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Critical Reviews™ in Eukaryotic Gene Expression
Facteur d'impact: 1.841 Facteur d'impact sur 5 ans: 1.927 SJR: 0.627 SNIP: 0.516 CiteScore™: 1.96

ISSN Imprimer: 1045-4403
ISSN En ligne: 2162-6502

Critical Reviews™ in Eukaryotic Gene Expression

DOI: 10.1615/CritRevEukarGeneExpr.v8.i3-4.50
pages 321-356

The Development of Monoclonal Antibodies for the Therapy of Cancer

Roula A. Farah
The Cancer Immunobiology Center, University of Texas Southwestern Medical Center at Dallas, 6000 Harry Hines Blvd., Dallas, Texas 75235-8576
Birgitta Clinchy
The Cancer Immunobiology Center, University of Texas Southwestern Medical Center at Dallas, 6000 Harry Hines Blvd., Dallas, Texas 75235-8576
Larry Herrera
The Cancer Immunobiology Center, University of Texas Southwestern Medical Center at Dallas, 6000 Harry Hines Blvd., Dallas, Texas 75235-8576
Ellen S. Vitetta
The Cancer Immunobiology Center, University of Texas Southwestern Medical Center at Dallas, 6000 Harry Hines Blvd., Dallas, Texas 75235-8576

RÉSUMÉ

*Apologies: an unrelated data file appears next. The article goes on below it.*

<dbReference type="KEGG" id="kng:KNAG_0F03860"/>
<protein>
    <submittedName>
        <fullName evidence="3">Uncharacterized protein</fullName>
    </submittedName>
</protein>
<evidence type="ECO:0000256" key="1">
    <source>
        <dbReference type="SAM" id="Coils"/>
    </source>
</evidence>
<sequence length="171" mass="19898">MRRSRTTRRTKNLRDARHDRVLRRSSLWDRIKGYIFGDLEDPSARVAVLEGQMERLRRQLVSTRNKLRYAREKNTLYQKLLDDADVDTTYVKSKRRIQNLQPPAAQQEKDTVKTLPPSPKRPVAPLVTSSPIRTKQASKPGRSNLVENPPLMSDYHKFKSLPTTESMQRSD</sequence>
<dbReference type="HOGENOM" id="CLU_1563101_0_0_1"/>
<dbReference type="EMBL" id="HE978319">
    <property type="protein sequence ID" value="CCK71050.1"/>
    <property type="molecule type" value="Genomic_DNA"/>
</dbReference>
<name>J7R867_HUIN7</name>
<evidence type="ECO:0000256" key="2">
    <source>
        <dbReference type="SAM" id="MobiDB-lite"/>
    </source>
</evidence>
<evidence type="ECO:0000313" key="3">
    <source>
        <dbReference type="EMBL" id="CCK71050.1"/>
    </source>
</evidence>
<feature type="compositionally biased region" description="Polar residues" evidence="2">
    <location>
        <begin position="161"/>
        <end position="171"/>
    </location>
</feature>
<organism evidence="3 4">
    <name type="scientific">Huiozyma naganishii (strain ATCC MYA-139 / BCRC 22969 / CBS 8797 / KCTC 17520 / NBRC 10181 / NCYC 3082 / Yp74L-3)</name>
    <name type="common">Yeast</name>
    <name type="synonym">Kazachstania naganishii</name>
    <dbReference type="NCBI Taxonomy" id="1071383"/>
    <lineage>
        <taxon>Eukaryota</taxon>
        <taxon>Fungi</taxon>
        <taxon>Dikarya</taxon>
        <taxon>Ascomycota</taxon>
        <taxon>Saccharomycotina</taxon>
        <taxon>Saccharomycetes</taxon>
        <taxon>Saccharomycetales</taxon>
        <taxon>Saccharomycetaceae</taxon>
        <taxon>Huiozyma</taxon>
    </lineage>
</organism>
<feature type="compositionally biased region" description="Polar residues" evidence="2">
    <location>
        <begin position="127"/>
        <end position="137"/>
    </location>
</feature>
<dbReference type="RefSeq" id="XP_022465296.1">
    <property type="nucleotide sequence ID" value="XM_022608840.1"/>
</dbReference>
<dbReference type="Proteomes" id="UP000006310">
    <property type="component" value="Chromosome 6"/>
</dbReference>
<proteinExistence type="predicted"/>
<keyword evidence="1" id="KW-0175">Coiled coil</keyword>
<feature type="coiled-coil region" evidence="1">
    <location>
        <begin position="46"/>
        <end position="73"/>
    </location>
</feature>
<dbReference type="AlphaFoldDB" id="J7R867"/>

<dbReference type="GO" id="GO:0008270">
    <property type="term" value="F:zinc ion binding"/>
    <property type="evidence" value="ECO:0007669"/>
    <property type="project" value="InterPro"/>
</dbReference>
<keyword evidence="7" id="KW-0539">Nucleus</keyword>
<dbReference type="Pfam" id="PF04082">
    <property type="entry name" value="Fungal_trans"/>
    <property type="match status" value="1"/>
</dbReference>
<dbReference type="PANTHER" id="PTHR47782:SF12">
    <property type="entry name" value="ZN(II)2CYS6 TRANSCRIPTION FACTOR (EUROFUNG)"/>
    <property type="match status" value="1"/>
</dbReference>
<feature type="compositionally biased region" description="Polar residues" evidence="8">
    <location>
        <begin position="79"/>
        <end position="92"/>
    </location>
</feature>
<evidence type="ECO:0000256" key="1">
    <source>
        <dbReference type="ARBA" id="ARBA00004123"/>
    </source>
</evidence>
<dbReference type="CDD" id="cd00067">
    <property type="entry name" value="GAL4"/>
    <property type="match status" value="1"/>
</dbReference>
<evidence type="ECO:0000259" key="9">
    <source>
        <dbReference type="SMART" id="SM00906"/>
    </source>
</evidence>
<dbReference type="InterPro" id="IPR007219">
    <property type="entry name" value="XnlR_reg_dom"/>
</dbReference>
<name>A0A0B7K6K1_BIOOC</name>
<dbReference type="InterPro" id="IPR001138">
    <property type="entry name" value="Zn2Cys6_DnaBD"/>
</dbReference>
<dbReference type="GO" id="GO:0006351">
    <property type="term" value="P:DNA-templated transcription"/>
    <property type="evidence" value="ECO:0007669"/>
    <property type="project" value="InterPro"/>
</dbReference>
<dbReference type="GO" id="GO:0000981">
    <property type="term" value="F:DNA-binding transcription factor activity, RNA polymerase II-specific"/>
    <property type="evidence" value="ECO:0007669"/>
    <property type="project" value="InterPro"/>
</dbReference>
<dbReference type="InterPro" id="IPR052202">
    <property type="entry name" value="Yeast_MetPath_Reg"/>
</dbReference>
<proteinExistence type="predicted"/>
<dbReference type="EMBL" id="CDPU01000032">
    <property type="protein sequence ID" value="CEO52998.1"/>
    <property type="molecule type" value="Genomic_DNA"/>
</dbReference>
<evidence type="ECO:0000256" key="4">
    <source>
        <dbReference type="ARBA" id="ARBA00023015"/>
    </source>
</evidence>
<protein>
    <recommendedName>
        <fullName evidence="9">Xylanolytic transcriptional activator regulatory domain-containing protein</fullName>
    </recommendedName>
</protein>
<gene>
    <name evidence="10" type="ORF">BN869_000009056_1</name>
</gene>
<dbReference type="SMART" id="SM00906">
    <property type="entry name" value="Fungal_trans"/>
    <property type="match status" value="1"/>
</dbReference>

Monoclonal antibodies (Mabs) were first decribed by Kohler and Milstein in 1975. Not only did this discovery lead to a Nobel prize, but it created an enormous scientific field that has now become a multimillion dollar industry. Mabs made the transition from laboratory reagents to clinical diagnostics very quickly. However, their development as therapeutic agents was, as predicted, more costly and time-consuming. Indeed, clinicians and scientists were required to learn a new set of rules for using these large, immunogenic, targeted agents in humans. Nevertheless, in 1997 the first Mab was licensed in the U.S. and several others will soon follow. In this review, we discuss Mab-based strategies for the treatment of cancer. We compare native, fragmented, recombinant and chimeric antibodies, bispecific antibodies, immunoconjugates, and immunoliposomes. The rationale for their development, their advantages, their in vitro and in vivo performance, and their clinical usefulness are discussed.


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